I was told to speak on women or mothers, but it was pretty open-ended. Also, I had a limit of 5–10 minutes because of three musical numbers. That restricted some of the more in-depth topics, so I ended up settling on the female disciples of Christ, specifically the story of Martha and Mary, which you can read here.

I thought the way we usually treat the story was too superficial, doing a disservice to how much of a disciple each of these women were and how they stand as examples for us. I wanted to explore their relationship with Christ and some of the more complex qualities they possessed.

I love speaking, and I was glad I could touch on a topic that universal appeal, yet in its own way also furthered the equality of women in the church.

Bishops I Have Known

I have had lots of Bishops in my life. Most of them have been your usual, garden-variety church leaders. I’ve always had white, middle-aged guys as my Bishop. I think having an African-American or some other minority as Bishop would be cool. That could take a while. Iowa isn’t known for its racial diversity. In the meantime, I want to tell you about the most interesting Bishops I’ve had. Read more »

A Smile for your Mother’s Day (excerpts from my journal)

For women’s hearts, lilacs from my yard and a couple of cute stories I found in my journal the other day.

Read more »

When Your Staff Shatters

There is a fantastic scene in the final installment of the Lord of the Rings trilogy when the wizard Gandalf comes face-to-face with a Nazgul (the Witch King of Agnmar), who has been terrorizing the city of Gondor. He raises his staff to challenge the Nazgul. The Witch King throws off his cloak to expose his crown of fear and raises his sword of flame. With the barest of effort the Witch King shatters Gandalf’s staff.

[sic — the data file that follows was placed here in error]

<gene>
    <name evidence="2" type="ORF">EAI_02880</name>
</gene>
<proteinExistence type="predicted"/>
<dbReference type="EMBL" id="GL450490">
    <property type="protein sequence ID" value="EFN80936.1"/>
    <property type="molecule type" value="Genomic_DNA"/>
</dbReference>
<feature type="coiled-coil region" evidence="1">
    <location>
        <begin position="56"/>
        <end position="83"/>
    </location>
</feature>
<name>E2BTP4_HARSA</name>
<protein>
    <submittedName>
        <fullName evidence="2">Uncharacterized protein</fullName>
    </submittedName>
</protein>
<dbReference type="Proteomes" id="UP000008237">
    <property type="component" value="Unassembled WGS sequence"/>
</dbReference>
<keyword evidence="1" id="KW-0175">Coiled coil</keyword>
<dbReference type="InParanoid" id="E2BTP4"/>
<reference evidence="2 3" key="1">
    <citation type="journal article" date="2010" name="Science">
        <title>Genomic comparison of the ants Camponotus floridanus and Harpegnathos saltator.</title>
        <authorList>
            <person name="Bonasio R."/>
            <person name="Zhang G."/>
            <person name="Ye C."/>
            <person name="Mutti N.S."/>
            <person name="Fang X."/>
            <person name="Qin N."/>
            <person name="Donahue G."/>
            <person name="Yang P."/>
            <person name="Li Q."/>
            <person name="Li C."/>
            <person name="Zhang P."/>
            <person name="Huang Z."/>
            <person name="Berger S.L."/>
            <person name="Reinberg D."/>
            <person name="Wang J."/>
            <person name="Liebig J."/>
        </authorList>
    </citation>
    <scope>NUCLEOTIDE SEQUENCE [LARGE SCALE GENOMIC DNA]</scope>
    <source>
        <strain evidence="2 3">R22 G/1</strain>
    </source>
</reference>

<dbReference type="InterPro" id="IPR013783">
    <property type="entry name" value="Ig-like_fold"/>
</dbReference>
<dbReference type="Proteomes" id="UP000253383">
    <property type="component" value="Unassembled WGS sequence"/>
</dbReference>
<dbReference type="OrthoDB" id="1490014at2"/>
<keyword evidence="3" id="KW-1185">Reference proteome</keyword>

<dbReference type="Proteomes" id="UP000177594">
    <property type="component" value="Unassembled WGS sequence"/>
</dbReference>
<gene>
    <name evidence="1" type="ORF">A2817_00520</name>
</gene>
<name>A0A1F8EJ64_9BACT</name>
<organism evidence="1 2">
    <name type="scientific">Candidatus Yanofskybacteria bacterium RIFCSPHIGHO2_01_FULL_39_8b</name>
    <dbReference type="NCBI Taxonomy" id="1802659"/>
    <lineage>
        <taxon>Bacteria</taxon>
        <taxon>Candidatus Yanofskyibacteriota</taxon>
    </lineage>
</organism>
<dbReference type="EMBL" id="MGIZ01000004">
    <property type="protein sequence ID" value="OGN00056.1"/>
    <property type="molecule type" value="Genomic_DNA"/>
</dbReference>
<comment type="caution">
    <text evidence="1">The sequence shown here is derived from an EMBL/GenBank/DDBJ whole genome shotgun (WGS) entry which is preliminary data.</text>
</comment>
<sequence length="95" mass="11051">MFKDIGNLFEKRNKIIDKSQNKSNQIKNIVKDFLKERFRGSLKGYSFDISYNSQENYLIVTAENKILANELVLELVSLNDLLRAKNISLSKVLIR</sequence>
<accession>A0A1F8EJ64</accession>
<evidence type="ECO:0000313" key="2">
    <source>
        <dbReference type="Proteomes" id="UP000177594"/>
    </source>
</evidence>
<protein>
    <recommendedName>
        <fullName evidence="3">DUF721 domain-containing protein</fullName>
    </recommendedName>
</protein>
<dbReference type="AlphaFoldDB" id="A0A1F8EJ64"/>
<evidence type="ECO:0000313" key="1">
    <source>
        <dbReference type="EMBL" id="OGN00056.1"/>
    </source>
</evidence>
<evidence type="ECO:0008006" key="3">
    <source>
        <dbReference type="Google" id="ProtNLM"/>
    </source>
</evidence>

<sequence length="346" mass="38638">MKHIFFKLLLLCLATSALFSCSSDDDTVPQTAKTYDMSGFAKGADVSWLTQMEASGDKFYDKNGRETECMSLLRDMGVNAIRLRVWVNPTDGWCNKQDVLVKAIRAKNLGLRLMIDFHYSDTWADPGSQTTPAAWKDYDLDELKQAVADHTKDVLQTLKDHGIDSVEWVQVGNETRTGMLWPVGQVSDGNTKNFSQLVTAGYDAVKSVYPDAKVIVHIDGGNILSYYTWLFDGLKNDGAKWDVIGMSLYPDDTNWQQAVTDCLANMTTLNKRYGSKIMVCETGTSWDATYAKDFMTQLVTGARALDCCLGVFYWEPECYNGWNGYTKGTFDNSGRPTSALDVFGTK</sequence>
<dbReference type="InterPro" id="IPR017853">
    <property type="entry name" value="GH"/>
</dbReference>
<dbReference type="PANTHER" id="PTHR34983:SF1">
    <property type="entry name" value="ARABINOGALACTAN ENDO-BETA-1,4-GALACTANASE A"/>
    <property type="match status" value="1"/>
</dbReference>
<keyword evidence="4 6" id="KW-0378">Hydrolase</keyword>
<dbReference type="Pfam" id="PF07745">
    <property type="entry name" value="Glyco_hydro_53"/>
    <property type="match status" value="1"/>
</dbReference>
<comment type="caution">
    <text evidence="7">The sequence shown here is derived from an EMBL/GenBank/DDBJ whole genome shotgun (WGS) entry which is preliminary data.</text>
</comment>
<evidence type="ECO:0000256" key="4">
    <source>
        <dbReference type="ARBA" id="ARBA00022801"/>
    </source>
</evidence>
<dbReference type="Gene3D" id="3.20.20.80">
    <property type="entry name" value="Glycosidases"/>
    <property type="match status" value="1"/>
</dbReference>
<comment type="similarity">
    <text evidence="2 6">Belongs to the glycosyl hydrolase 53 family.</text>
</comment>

Gandalf is taken aback, momentarily stunned. He has wielded his staff to thwart much evil and destruction, it is the repository of much power. But it fails him here. What will he do next? Will he just crumple up and die, as the Witch King says he is about to?

No, he doesn’t. Taking advantage of the arrival of the cavalry from Rohan, Gandalf gets up and continues to rally the citizens of Gondor to the defense of their city, exhorting them to hold strong in the defense of their city, even in the face of a terrifying and merciless assault.